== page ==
Instructional Materials for Craig White's Literature Courses


http://research.ncl.ac.uk/transition/Investigators.html  

Transitional or "Signal"

Words & Phrases

see also
Unity / Continuity / Transition

Definitions first . . . scroll down for types of transitions.

Transition: 1.a. A passing or passage from one condition, action, or place, to another; change. 2. Passage in thought, speech, or writing from one subject to another. (Oxford English Dictionary)

Dictionary.com: 1. movement, passage, or change from one position, state, stage, subject, concept, etc., to another; change. Example: the transition from adolescence to adulthood.
3.
a passage from one scene to another by sound effects, music, etc., as in a television program, theatrical production, or the like. [compare segue]

About.com: The connection (a word, phrase, clause, sentence, or entire paragraph) between two parts of a piece of writing, contributing to cohesion.

"A transition is anything that links one sentence—or paragraph—to another. Nearly every sentence, therefore, is transitional. [Example:] (In that sentence, for example, the linking or transitional words are sentence, therefore, and transitional.) Coherent writing . . . is a constant process of transitioning." — Bill Stott, Write to the Point: And Feel Better About Your Writing, 2nd ed. Columbia University Press, 1991.

"Transitional words and phrases provide the glue that holds ideas together in writing. They provide coherence (hanging together, making sense as a whole) by helping the reader to understand the relationship between ideas, and they act as signposts that help the reader follow the movement of the discussion. Transitional expressions, then, can be used between sentences, between paragraphs, or between entire sections of a work."  — Robert Harris, Virtual Salt


Types or Options

Option 1: Transitional or “Signal” Words and Phrases
(These transitions are the most obvious forms, and therefore a good entry for learning,
but Options 2 & 3 are more subtle and reliable.)

Addition or sequence: (most obvious & least complex)
also
too
in addition
and, or, nor
first, second, secondly, finally, etc. (avoid!)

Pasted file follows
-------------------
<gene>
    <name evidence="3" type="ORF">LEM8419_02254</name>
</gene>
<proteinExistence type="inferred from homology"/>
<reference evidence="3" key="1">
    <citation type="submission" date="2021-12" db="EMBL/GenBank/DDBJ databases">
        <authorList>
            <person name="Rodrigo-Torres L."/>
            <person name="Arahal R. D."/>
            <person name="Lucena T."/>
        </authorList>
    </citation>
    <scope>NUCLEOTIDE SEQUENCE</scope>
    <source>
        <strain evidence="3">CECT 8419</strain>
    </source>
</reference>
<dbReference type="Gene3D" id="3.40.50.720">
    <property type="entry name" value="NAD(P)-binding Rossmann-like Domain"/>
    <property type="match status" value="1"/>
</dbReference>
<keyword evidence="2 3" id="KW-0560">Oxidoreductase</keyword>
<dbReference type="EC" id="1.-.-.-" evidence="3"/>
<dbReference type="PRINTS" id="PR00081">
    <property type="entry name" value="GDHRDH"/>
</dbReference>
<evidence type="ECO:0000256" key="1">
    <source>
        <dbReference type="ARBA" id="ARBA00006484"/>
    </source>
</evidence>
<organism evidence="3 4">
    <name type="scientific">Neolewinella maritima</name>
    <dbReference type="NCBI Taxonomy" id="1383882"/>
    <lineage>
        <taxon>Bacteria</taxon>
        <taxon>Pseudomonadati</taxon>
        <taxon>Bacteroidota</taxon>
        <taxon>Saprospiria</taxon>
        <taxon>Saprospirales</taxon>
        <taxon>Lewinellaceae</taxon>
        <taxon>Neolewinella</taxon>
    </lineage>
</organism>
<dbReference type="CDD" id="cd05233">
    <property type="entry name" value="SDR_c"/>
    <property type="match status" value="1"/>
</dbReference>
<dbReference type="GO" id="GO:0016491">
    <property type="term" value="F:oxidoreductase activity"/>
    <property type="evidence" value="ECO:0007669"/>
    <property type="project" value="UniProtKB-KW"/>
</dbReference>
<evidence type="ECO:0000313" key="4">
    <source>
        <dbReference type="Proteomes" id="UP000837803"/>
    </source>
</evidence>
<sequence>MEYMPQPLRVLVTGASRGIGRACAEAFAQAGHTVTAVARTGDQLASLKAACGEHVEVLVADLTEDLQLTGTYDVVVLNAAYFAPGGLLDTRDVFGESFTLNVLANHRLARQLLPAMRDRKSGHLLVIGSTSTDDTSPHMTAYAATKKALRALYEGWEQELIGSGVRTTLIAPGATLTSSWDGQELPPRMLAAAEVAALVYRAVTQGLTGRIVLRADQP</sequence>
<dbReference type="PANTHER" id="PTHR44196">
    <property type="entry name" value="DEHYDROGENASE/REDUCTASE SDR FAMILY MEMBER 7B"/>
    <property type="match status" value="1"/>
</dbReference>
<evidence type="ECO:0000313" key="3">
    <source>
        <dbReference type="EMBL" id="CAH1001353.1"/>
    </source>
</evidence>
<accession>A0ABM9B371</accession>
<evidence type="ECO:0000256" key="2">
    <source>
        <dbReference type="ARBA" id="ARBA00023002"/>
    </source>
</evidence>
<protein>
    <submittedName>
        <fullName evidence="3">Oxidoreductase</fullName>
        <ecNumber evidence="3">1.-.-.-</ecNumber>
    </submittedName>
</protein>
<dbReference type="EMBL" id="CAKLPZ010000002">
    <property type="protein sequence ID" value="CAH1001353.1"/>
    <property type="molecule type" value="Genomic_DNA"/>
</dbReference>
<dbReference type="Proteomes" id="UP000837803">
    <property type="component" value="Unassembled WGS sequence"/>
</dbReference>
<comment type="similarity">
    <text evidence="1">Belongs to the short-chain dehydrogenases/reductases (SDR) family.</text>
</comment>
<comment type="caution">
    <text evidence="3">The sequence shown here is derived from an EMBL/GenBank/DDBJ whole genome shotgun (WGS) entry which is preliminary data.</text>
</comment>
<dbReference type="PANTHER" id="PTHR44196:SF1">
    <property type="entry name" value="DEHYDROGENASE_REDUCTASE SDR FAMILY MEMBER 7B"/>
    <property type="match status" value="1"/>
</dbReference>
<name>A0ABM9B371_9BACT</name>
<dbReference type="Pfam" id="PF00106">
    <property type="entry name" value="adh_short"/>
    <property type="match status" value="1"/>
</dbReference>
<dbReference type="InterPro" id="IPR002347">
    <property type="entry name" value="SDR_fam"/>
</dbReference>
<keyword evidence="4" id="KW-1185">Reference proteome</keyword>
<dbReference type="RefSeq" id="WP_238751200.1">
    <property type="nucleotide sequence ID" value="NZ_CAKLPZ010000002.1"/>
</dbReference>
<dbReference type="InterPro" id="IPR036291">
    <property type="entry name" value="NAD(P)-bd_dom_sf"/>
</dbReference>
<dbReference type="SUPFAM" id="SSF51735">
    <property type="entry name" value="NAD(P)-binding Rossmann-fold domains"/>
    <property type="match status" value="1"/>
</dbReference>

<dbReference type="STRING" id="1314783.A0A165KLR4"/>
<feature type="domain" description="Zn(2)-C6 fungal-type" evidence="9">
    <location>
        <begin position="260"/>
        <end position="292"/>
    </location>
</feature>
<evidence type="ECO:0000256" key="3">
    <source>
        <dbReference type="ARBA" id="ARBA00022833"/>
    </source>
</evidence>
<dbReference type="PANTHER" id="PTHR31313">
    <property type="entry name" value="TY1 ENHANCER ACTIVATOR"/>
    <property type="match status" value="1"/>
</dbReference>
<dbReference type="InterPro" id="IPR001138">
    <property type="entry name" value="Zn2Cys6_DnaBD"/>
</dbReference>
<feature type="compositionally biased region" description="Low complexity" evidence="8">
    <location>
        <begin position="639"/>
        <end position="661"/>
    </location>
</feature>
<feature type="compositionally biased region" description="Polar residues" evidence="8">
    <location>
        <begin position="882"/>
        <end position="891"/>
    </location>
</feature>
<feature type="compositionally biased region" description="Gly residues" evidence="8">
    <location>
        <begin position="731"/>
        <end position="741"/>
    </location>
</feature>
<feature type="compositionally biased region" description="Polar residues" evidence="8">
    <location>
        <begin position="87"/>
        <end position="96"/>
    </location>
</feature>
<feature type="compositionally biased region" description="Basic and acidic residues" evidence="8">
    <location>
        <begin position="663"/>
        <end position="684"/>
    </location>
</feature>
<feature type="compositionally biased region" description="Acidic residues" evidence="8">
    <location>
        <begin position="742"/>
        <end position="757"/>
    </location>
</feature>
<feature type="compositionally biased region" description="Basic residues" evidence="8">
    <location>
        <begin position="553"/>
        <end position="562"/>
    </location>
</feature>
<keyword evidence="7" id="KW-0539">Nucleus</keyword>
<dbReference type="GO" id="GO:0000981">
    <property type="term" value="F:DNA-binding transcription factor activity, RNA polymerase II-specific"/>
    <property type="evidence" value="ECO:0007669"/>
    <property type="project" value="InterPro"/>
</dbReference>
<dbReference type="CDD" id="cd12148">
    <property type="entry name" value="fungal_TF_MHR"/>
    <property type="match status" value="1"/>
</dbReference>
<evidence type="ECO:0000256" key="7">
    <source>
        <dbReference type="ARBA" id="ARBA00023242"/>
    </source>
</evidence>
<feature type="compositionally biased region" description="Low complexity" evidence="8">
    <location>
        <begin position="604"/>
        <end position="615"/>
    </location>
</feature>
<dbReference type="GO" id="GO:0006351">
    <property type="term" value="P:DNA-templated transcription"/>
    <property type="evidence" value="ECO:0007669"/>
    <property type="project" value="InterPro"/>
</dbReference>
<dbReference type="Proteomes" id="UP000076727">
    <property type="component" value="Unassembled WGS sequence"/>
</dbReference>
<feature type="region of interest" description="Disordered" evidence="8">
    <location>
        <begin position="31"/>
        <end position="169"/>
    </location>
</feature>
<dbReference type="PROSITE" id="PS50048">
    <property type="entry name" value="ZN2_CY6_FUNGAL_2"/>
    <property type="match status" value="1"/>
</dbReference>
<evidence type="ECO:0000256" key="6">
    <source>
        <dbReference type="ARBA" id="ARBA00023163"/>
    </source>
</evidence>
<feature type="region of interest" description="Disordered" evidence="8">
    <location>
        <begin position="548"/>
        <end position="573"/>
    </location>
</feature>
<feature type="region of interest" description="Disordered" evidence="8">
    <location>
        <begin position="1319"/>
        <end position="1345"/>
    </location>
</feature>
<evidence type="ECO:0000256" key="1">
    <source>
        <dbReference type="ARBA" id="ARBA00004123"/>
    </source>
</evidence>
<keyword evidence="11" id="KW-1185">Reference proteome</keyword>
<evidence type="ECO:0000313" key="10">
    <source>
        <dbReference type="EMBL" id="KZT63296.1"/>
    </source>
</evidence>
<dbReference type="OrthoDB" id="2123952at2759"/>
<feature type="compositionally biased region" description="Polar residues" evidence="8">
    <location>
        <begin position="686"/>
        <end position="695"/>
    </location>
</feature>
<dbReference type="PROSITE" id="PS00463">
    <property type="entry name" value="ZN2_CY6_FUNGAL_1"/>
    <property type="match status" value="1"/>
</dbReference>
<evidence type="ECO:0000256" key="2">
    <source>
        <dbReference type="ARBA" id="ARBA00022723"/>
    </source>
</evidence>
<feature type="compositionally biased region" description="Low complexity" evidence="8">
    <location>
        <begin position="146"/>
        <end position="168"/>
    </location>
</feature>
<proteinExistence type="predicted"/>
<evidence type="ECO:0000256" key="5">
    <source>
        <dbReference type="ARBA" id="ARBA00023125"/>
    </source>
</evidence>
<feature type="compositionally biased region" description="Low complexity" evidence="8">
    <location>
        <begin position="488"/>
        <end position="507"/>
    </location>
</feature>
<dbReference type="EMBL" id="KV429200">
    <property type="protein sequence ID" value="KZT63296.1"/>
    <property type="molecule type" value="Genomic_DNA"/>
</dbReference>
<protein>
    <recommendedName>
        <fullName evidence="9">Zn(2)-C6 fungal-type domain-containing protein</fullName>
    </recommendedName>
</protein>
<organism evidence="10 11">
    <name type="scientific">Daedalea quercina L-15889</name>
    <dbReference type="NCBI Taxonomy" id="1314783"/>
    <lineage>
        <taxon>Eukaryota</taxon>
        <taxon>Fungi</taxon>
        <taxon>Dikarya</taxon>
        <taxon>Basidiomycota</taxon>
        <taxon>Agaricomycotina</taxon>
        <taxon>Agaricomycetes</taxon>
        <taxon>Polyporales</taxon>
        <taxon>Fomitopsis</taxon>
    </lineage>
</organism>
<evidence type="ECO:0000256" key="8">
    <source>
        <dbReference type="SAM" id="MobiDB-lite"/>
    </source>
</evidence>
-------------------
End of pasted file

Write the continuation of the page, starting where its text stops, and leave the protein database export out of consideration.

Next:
further
furthermore
moreover
in the second place
again
even more
next
last, lastly
besides
finally

Comparison: (less obvious, more sophisticated)   
in the same way
in like manner
by the same token
likewise

similarly
in similar fashion

Contrast: (less obvious, more sophisticated)
but
yet
in contrast
however
though
on the contrary

and yet
nevertheless

notwithstanding
nonetheless
on the other hand
otherwise
conversely

Cause:  (prestigious & sophisticated)  
because
on account of
since
for that reason

Effect:     (prestigious & sophisticated)  
because

therefore
thus
consequently
hence
accordingly
as a result
probably
unavoidably

Purpose:    (prestigious & sophisticated)
in order that
to that end, to this end
so that
for this purpose

Time: (fairly obvious & unsophisticated but often essential)
next
then
immediately
while

after
simultaneously
subsequently
never

later, earlier
always
when
soon
whenever
meanwhile
sometimes
in the meantime
during
afterwards
now, until now
following
once
at length
so far
this time

Place: (obvious but often essential)
here
beyond
there
nearby
opposite to
adjacent to
above, below
wherever
neighboring on / to
hence, thence, whence

Exemplification or Illustration: (obvious  but often essential)
for example
for instance
specifically
as an illustration
in illustration
to illustrate

to demonstrate
e.g., (for example; "example given")

Clarification or Reinforcement: (obvious but often essential)
that is,
in other words
that is to say

to put it another way
put another way
in effect
to clarify

to rephrase it
to explain
i.e. (= id est or "that is") 

Qualification: (to "qualify a statement" means to modify or moderate it by adding some limit or reservation; to make less strong, positive, or absolute) (obvious but often essential)